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Never Make at a Burger Joint


Doneness can make or break a burger, much like steak. Similar to steaks, burgers can be cooked rare to well-done, with each step altering the final result.


The more heat you apply to a burger patty, the more texture and taste will change—and not for the better.


Well-done burgers are too dry, so they lose all the flavour and texture of the beef.


A well-done thick burger will be browned on the exterior and dry and crumbly on the interior.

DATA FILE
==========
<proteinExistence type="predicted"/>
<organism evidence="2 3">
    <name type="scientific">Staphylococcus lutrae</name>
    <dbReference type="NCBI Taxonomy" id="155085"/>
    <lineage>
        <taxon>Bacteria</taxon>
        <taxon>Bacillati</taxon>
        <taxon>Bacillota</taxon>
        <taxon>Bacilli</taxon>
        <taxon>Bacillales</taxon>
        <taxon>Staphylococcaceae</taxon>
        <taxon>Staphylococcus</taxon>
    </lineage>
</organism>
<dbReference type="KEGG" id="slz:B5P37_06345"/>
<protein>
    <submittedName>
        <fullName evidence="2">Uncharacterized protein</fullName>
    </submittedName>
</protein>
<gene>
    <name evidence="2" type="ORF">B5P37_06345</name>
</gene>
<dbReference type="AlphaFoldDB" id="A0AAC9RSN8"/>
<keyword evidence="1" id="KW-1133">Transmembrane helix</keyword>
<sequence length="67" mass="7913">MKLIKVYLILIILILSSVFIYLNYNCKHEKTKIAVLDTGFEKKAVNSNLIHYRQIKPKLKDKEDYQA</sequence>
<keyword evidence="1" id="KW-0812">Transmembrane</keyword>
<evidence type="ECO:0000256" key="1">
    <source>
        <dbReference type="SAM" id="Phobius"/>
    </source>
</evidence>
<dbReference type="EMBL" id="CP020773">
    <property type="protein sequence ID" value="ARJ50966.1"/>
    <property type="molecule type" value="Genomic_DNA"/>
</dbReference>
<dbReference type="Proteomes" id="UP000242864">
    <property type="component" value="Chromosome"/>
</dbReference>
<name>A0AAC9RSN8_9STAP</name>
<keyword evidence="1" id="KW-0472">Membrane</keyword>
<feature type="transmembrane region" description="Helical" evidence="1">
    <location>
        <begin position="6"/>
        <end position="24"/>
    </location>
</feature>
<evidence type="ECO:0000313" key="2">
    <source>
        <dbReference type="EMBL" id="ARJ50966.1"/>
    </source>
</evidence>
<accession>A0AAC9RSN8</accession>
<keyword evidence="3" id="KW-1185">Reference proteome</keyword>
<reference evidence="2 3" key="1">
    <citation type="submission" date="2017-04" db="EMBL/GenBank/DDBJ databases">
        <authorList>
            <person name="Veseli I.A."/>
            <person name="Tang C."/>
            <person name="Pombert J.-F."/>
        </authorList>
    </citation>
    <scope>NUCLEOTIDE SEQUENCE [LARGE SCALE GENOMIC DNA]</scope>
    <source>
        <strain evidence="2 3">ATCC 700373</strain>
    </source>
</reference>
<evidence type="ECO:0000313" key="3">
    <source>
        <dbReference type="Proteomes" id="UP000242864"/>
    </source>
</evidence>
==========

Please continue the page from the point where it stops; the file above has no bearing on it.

Once the interior reaches 165 degrees, you've ruined a once-delicious meal. Once you locate an establishment that offers a wonderful thick burger, live a little and order it medium-rare.


Food-borne disease is a typical reason people are uneasy about rare burgers, but that's only a problem if you obtain your burgers from a non-reputable source.


Because at that temperature, the meat will maintain its natural fluids and fat. We test our burgers medium-rare to achieve balance with other seasonings.


Well-done burgers change the fat, fluids, texture, and taste. "A well-done burger loses much of its fluids and fat, leaving a dry, crumbly patty.


The cooking temperature is up to the client, and they're glad to create a well-done burger as they'd like. Remember that you're compromising quality, texture, and flavour.

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